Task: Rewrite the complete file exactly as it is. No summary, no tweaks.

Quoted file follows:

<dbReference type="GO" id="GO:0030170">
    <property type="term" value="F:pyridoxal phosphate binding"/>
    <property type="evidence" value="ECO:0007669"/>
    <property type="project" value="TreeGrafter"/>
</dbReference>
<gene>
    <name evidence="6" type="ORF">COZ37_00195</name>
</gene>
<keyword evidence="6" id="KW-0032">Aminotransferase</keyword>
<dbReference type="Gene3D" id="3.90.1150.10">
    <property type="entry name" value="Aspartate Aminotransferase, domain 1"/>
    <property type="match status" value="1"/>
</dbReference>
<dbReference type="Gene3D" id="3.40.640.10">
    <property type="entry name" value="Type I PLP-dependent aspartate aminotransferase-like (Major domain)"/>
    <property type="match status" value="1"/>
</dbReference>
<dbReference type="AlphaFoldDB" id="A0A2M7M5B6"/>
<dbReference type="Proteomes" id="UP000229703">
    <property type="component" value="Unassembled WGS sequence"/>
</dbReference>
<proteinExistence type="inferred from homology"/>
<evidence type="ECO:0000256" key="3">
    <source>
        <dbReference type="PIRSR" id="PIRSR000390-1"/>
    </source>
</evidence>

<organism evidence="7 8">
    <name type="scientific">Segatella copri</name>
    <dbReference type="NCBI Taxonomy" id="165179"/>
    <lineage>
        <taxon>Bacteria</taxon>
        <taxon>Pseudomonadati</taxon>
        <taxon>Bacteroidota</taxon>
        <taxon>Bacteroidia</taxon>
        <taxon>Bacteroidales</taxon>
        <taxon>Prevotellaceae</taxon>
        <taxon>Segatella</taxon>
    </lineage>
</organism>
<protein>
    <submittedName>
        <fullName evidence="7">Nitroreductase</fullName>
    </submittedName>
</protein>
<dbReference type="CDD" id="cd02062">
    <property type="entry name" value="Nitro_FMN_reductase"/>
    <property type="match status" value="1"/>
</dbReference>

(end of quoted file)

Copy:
<dbReference type="GO" id="GO:0030170">
    <property type="term" value="F:pyridoxal phosphate binding"/>
    <property type="evidence" value="ECO:0007669"/>
    <property type="project" value="TreeGrafter"/>
</dbReference>
<gene>
    <name evidence="6" type="ORF">COZ37_00195</name>
</gene>
<keyword evidence="6" id="KW-0032">Aminotransferase</keyword>
<dbReference type="Gene3D" id="3.90.1150.10">
    <property type="entry name" value="Aspartate Aminotransferase, domain 1"/>
    <property type="match status" value="1"/>
</dbReference>
<dbReference type="Gene3D" id="3.40.640.10">
    <property type="entry name" value="Type I PLP-dependent aspartate aminotransferase-like (Major domain)"/>
    <property type="match status" value="1"/>
</dbReference>
<dbReference type="AlphaFoldDB" id="A0A2M7M5B6"/>
<dbReference type="Proteomes" id="UP000229703">
    <property type="component" value="Unassembled WGS sequence"/>
</dbReference>
<proteinExistence type="inferred from homology"/>
<evidence type="ECO:0000256" key="3">
    <source>
        <dbReference type="PIRSR" id="PIRSR000390-1"/>
    </source>
</evidence>

<organism evidence="7 8">
    <name type="scientific">Segatella copri</name>
    <dbReference type="NCBI Taxonomy" id="165179"/>
    <lineage>
        <taxon>Bacteria</taxon>
        <taxon>Pseudomonadati</taxon>
        <taxon>Bacteroidota</taxon>
        <taxon>Bacteroidia</taxon>
        <taxon>Bacteroidales</taxon>
        <taxon>Prevotellaceae</taxon>
        <taxon>Segatella</taxon>
    </lineage>
</organism>
<protein>
    <submittedName>
        <fullName evidence="7">Nitroreductase</fullName>
    </submittedName>
</protein>
<dbReference type="CDD" id="cd02062">
    <property type="entry name" value="Nitro_FMN_reductase"/>
    <property type="match status" value="1"/>
</dbReference>